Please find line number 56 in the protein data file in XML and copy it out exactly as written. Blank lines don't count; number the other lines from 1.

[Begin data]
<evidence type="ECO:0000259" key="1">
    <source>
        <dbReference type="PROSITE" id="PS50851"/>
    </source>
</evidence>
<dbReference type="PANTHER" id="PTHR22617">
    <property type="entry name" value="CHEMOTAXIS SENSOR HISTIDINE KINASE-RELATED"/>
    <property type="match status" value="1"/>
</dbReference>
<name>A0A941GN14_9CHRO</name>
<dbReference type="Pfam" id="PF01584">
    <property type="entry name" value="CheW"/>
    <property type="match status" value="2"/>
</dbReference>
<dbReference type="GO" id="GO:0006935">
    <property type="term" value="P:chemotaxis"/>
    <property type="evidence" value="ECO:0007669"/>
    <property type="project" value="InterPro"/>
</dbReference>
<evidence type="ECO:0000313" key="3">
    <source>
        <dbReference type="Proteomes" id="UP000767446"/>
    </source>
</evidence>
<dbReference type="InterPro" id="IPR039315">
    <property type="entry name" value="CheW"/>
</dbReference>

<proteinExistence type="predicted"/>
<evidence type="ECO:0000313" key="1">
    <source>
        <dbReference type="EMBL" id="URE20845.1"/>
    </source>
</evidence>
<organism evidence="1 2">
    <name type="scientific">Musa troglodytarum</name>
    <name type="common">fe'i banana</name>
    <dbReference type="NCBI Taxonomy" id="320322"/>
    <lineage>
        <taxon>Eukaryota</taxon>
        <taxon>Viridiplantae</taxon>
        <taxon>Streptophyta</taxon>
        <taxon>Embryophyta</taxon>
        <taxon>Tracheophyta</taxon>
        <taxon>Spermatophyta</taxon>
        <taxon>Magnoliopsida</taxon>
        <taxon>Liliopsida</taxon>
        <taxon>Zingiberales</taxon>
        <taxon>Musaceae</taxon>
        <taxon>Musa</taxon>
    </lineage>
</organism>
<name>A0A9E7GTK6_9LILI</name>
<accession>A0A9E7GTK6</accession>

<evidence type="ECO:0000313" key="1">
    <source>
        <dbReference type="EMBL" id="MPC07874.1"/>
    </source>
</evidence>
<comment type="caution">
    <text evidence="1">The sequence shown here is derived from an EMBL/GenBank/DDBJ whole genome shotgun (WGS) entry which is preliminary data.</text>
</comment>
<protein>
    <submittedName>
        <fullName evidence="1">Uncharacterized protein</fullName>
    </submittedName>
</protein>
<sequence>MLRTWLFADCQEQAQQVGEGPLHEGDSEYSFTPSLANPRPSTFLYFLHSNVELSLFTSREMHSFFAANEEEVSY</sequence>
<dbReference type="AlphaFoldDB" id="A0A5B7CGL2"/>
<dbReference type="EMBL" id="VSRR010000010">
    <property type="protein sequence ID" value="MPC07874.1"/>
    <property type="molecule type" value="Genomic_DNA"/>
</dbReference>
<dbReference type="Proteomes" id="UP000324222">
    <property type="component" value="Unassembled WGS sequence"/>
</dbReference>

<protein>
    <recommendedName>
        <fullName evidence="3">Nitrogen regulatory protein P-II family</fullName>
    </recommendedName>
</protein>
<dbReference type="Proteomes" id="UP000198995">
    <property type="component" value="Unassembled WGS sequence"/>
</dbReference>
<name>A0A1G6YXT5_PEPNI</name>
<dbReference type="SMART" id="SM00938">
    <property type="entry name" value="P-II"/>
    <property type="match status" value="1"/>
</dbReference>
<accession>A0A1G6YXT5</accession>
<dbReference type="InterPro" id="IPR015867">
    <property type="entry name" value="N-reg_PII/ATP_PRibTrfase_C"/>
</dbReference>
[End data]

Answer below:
        <dbReference type="EMBL" id="MPC07874.1"/>